UAE

100 of the Most Influential Women in Sport: Mia Hamm

Dan Owen 7/03/2019
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Mia Hamm

100 of the Most Influential Women in Sport >> Boardroom & Administration

Mia Hamm, USA

Co-owner of Los Angeles FC

In the pantheon of football greats, Mia Hamm stands shoulder to shoulder with anyone – male or female. Her on-field exploits speak for themselves, but her modern-day accomplishments almost supersede them. A co-owner of Los Angeles FC, Hamm is also a global ambassador for Spanish giants Barcelona, and has been on the board of Serie A outfit Roma – reinforcing her position as a global footballing powerhouse. Unsurprisingly, the mum-of-two is a huge exponent for the positives around girls playing sport – both in school and out. She speaks regularly on the importance of increasing participation numbers for both overall health and wellbeing, and also the development of elite talent.

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– Hamm is a two-time Olympic gold medal winner, and two-time World Cup winner with the USA.

– Hamm has a list of accolades include a top-3 place in the best female footballers of the 20th century, and was also named in the FIFA100 – a list of the 125 greatest living player, both male and female.

– Such was Hamm’s resonance in US pop-culture, she was once mentioned in the hit TV show Friends.

Did you know…

Mia founded the Mia Hamm Foundation following the death of her adopted brother to a rare blood disease. The foundation raises funds and awareness, helping families in need of bone marrow transplants.

“There are always new, grander challenges to confront, and a true winner will embrace each one.” – Mia Hamm

Twitter: @MiaHamm

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UAE

100 of the Most Influential Women in Sport: Tanni Grey-Thompson

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Tanni Grey-Thompson

100 of the Most Influential Women in Sport >> Boardroom & Administration

Tanni Grey-Thompson, UK

Parasports

One of the most recognisable figures of the early Paralympic movement, Wales’ Tanni Grey-Thompson continues to expand her influence as a champion for sport, disability rights and social issues in all spheres of life. Spina bifida – a defect of the backbone – never affected her outlook on life as a child growing up in Wales and, by the end of her career as a wheelchair racer in 2007, she had won 17 Paralympic medals and held 30 world records. Grey-Thompson’s stature as a public figure is as powerful as ever since retirement, now wielding a direct influence in British politics as a life peer in the House of Lords.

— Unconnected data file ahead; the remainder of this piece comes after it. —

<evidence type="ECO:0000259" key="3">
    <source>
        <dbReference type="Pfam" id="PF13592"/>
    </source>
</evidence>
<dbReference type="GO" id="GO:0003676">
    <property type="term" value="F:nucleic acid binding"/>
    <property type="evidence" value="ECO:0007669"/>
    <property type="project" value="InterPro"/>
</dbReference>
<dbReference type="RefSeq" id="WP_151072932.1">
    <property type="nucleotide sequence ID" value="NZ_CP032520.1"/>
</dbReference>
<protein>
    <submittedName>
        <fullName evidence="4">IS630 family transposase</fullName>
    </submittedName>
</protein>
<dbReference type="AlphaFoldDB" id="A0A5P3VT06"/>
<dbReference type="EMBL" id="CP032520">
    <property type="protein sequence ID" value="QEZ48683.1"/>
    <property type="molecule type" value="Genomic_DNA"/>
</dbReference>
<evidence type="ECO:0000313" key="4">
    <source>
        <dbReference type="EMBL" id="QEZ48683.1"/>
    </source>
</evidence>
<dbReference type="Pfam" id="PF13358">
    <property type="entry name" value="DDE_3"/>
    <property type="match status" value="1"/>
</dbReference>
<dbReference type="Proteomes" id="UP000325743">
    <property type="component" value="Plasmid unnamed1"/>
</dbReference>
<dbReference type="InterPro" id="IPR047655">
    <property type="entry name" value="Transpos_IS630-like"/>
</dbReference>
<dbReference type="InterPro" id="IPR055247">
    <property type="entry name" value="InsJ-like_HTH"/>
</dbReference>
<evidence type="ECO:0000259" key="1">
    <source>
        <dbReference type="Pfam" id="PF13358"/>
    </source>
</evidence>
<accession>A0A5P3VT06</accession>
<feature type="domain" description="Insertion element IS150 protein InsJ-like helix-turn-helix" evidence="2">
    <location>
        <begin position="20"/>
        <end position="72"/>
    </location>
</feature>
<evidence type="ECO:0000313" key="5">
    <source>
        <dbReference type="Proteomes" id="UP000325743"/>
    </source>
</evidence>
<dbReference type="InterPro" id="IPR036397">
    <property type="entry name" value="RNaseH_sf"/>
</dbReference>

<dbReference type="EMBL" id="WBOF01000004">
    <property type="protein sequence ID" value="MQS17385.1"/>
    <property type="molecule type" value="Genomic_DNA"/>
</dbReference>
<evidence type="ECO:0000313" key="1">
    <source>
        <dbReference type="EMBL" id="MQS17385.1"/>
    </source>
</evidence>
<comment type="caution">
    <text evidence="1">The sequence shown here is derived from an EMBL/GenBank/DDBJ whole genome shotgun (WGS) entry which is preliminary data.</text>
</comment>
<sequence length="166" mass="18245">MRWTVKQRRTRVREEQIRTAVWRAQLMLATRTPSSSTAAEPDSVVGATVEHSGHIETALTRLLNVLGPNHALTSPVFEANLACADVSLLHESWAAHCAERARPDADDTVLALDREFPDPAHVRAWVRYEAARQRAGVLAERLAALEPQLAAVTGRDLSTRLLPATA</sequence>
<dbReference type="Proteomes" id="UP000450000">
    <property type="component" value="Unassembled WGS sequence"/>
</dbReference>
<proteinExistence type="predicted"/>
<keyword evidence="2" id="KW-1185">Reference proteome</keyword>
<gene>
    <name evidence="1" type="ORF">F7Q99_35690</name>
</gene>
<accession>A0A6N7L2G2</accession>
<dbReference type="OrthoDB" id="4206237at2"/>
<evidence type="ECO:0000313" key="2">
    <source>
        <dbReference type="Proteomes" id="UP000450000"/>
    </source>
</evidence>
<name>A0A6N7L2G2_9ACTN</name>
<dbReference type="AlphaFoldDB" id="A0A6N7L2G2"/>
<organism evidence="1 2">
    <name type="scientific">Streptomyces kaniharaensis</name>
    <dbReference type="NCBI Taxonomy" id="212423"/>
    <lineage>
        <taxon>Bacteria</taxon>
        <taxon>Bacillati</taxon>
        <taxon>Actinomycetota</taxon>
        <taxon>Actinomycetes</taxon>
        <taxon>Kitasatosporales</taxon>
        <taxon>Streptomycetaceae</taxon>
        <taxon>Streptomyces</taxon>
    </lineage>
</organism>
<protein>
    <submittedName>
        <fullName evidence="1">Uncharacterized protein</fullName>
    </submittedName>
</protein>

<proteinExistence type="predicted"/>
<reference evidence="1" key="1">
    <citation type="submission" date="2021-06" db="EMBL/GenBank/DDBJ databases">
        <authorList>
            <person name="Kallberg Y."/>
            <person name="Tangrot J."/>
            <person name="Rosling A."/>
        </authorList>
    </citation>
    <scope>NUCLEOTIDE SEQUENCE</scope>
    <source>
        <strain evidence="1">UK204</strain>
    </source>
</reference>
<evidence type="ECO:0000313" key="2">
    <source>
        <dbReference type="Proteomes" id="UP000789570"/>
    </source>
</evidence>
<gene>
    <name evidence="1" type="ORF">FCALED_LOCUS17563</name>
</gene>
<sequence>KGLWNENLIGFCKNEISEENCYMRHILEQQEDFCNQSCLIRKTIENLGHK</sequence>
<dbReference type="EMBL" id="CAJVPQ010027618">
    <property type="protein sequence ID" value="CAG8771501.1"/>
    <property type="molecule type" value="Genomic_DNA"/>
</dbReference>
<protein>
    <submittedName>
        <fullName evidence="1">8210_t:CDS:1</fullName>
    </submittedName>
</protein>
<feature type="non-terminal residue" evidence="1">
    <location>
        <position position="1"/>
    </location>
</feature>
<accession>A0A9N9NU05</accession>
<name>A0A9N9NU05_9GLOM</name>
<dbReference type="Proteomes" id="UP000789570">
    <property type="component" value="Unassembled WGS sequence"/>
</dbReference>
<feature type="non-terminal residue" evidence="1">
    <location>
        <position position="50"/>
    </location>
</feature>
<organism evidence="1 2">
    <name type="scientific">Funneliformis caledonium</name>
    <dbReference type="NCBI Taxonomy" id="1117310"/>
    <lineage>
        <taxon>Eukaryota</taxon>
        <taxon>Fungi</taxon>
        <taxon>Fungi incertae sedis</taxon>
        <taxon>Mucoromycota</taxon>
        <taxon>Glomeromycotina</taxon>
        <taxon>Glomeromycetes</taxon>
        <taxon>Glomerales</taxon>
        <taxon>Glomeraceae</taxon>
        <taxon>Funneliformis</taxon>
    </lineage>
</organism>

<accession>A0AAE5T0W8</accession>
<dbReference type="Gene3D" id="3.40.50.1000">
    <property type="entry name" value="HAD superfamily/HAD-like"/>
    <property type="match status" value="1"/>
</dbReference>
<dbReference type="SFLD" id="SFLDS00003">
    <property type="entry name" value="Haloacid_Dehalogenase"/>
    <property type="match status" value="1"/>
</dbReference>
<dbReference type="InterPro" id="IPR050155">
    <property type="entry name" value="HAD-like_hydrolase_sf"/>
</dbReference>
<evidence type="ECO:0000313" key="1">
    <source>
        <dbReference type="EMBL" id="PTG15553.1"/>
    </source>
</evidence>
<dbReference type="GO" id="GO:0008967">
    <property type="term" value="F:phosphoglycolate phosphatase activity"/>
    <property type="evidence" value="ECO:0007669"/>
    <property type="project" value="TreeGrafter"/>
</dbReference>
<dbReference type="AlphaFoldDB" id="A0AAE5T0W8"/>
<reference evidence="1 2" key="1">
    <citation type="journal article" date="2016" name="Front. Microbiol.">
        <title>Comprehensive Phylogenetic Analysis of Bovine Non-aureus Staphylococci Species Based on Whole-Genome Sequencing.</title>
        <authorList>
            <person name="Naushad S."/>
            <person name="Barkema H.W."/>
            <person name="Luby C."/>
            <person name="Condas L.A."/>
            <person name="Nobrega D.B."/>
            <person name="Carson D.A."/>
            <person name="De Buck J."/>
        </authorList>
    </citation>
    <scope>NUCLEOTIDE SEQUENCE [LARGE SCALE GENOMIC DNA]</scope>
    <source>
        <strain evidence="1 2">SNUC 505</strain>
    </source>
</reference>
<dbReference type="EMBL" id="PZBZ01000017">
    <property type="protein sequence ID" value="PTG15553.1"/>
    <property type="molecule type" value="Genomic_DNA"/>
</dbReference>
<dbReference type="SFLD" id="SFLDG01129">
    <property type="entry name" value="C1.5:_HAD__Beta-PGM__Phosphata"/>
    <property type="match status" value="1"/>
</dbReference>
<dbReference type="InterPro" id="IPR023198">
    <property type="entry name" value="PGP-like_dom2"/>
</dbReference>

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– Won 11 gold medals across four Paralympic Games (Barcelona 1992, Atlanta 1996, Sydney 2000 and Athens 2004).

– Was asked by the UCI to participate on a three-person commission to investigate the Lance Armstrong doping scandal in 2012.

– One of 66 living ‘sporting legends’ to be a member of the Laureus World Sports Academy, which promotes social change through sport.

Did you know…

Grey-Thompson’s first name is Carys, but Tanni stuck ever since her sister called her ‘tiny’ after seeing her for the first time.

“People come up to me and say: ‘Oh, wow! How do you cope with being in a wheelchair?’ but there’s not ever a bit of me that thinks, ‘I wish I could walk!’, because walking wouldn’t give me anything I don’t have now.” – Tanni Grey-Thompson

Twitter: @Tanni_GT

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100 of the Most Influential Women in Sport: Rimla Akhtar

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Rimla Akhtar

100 of the Most Influential Women in Sport >> Boardroom & Administration

Rimla Akhtar, UK 

Football Association Council

The FA Council has historically been stuffed with ‘blazers’, almost exclusively of one colour, and of an older generation. That Rimla Akhtar became the first Muslim woman to take up a seat on a board that drives policy for England’s national pastime is a measure of the influence she wields and respect she commands within British sport. Akhtar fully embraced her Muslim identity in public after growing weary of hiding her true self during an era of anti-Islam sentiment in the mid-2000s. She became chair of the Muslim Women Sports Foundation in 2005 and through their promotion of inclusivity and tolerance, particularly surrounding FIFA’s then-ban of the hijab, the FA soon discovered that Akhtar provided an invaluable voice for under-represented communities. She continues to advise and lead sports groups and bodies, both home and abroad, on issues of diversity within sport.

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– Akhtar is the daughter of Pakistani immigrants and grew up in London during the 1980s, when racism was rife.

– Founder of global sports development consultancy firm, Rhimjim Consulting, having started her career with Pricewaterhouse Coopers.

– Among her many roles, is a trustee of football anti-discrimination charity Kick It Out.

Did you know…

Akhtar is a gifted sportsperson and has represented the British Muslim Women’s futsal team as captain in a number of tournaments.

“For me, sport was just an area where I felt like I was accepted – nobody cared about the colour of my skin, that I wore a piece of cloth around my head, the fact I was a girl. All they cared about was how well I could play.” – Rimla Akhtar

Twitter: @RimlaAkhtar

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